Association wants CVFF invested in maritime development bank





The Nigerian Indigenous Ship-owners Association (NISA) on Thursday said that the Cabotage Vessel Financing Fund(CVFF) would be of greater benefit to the industry operators if it were invested in a maritime development bank.

 Mr Emmanuel Ilori, the Publicity Secretary of NISA stated this in an interview in Lagos.

He said difficulty in accessing funding was one of the biggest challenges facing the shipping industry operations in Nigeria, while foreigners easily accessed cheap funding, procure vessels and dominate domestic shipping operations.

Ilori, however, said that empowering the indigenous ship-owners through improved funding would develop areas like shipbuilding and ship repairs, which is capable of creating a lot of jobs for Nigerians.

“Access to funding is one of the biggest issues that is affecting the operations and ship investment in Nigeria.

“There is a CVFF, but we as an executive of NISA have said there is no point in giving the CVFF money to just about six companies.

“What we are saying is that we should have a maritime development bank like we have the development financial institutions in Nigeria, because the foreigners that dominate our economy have access to cheap funding, but then in Nigeria it’s not so.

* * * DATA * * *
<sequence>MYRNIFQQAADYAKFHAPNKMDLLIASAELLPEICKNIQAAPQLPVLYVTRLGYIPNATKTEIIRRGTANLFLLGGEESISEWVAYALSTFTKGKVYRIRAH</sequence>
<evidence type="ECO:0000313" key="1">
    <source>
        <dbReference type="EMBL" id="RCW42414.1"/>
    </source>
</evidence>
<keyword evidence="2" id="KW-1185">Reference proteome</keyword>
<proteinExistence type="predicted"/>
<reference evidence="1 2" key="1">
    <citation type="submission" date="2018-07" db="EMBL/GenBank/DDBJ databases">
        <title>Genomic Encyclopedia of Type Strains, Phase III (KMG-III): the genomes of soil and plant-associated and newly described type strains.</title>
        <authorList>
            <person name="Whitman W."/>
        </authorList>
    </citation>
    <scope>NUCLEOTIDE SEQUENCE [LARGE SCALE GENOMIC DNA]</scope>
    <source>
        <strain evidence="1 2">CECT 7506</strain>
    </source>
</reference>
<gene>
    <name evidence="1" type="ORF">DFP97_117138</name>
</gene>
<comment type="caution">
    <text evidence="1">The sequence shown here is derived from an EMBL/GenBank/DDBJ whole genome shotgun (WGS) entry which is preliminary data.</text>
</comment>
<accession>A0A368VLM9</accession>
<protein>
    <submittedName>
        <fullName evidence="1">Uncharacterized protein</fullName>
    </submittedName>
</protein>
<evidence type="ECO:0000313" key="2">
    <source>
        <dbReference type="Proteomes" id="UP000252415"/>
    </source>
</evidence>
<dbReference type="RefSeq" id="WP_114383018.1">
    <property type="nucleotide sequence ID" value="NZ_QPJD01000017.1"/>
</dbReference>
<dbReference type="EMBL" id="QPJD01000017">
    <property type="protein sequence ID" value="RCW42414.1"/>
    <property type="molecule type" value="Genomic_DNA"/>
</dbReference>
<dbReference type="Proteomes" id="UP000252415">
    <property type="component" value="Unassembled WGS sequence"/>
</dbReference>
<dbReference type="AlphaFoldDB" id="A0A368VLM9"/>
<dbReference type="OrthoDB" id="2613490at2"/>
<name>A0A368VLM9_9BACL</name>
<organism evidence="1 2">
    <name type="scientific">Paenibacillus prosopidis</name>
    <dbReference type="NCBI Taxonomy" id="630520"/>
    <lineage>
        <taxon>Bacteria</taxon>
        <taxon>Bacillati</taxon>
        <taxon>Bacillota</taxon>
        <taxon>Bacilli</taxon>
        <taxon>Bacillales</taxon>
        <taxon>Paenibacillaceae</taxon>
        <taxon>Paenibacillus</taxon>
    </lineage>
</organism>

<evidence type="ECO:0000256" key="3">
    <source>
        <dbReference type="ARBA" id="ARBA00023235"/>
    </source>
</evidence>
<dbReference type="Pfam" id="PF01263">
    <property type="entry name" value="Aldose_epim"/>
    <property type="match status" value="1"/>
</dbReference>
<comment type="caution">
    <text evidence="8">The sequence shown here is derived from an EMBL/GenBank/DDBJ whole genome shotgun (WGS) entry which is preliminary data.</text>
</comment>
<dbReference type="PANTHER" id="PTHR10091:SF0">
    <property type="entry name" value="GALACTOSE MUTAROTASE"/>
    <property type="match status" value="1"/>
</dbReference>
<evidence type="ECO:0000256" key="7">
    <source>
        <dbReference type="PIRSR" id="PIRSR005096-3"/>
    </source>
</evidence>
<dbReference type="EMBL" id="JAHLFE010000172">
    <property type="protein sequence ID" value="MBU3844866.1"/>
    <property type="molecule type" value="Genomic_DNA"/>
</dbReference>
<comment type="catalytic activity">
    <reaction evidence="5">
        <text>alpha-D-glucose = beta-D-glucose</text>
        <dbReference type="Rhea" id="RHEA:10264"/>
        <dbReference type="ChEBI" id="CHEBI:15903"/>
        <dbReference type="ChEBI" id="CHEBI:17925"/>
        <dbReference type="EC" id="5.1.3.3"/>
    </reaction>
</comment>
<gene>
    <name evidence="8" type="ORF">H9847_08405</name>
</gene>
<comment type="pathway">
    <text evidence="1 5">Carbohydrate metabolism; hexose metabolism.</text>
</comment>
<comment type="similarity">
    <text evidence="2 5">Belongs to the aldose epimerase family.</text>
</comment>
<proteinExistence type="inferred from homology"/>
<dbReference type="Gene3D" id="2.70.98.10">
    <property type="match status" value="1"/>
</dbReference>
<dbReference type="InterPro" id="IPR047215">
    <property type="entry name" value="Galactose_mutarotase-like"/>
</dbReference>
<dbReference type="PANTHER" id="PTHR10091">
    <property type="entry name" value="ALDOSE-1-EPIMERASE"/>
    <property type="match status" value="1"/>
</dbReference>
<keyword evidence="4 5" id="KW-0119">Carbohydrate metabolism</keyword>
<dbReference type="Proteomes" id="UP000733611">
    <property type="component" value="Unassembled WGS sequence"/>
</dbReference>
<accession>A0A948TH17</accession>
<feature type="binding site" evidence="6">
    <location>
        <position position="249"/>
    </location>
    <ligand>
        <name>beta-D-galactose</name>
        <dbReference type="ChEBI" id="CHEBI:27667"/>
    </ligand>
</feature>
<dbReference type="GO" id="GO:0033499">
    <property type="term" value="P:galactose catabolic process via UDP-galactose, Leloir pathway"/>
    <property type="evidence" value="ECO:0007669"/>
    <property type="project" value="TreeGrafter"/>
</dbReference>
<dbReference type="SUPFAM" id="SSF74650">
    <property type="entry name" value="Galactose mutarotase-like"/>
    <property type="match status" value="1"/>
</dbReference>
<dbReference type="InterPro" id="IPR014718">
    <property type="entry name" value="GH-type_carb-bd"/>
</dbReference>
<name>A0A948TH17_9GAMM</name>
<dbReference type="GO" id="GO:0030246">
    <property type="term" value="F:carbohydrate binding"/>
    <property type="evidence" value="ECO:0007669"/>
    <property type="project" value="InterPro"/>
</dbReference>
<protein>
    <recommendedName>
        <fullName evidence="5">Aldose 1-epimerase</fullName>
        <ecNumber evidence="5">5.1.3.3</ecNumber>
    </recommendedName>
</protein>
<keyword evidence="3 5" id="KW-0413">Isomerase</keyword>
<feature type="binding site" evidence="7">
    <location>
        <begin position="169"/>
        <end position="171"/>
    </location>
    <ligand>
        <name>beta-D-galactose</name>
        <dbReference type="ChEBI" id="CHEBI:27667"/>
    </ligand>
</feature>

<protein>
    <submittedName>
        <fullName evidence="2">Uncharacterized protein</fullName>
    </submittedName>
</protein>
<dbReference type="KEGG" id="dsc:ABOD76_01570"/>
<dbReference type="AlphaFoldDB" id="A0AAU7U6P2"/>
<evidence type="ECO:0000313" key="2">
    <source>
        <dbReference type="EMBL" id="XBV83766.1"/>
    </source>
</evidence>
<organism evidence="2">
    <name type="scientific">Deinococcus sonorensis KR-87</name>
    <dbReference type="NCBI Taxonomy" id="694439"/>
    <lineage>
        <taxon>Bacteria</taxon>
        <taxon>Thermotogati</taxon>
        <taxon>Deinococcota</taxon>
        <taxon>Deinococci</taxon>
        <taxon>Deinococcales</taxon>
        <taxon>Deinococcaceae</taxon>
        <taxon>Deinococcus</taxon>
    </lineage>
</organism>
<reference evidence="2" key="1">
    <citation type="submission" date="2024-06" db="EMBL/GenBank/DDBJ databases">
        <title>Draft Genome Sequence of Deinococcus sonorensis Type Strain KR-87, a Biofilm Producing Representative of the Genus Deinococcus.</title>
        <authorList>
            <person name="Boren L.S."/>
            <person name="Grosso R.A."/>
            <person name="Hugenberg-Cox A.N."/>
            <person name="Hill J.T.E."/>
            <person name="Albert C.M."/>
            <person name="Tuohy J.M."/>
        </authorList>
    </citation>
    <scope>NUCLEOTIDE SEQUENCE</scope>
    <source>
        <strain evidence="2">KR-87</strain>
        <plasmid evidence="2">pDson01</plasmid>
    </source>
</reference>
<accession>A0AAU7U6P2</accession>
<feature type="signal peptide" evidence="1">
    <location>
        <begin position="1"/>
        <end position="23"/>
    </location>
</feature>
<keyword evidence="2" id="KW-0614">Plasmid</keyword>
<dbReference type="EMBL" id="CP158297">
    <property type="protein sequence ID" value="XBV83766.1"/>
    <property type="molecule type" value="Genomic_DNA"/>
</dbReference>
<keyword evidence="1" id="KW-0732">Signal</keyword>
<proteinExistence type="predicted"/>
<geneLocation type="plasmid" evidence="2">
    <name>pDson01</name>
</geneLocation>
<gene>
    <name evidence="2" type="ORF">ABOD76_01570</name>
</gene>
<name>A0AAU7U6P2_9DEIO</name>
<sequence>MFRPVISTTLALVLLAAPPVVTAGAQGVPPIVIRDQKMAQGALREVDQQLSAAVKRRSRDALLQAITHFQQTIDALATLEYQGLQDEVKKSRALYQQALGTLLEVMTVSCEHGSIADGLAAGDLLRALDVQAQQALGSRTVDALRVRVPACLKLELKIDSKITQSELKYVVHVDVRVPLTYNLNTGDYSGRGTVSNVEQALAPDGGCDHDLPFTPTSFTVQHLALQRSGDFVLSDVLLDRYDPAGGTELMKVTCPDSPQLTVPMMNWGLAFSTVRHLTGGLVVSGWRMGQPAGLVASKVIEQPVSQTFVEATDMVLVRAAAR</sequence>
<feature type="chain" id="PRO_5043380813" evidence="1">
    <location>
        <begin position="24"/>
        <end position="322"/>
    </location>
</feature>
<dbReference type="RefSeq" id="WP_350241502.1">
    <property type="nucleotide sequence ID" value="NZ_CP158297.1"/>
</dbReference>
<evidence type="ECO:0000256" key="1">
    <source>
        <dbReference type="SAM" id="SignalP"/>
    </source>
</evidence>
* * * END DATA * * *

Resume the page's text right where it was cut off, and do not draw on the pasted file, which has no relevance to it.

“We need to be able to empower the indigenous owners by having access to development fund.

“Because of the opportunities in the Nigerian maritime industry we believe that if we have a maritime development bank, investors will put their money in the bank and we can use the CVFF money as an investment in the maritime development bank.

“All these efforts will bring the cost of borrowing, the cost of finance in Nigeria down.”
Ilori said that the association was more concerned about an enabling environment for their operations which remained the focus of the executives.

He said that in line with the focus, a technical workshop in engineering was orgnised to address some of the industry’s operational needs.

The CVFF was created in 2003 to empower indigenous shipping operators to procure vessels to enable them compete favourably with their foreign counterparts.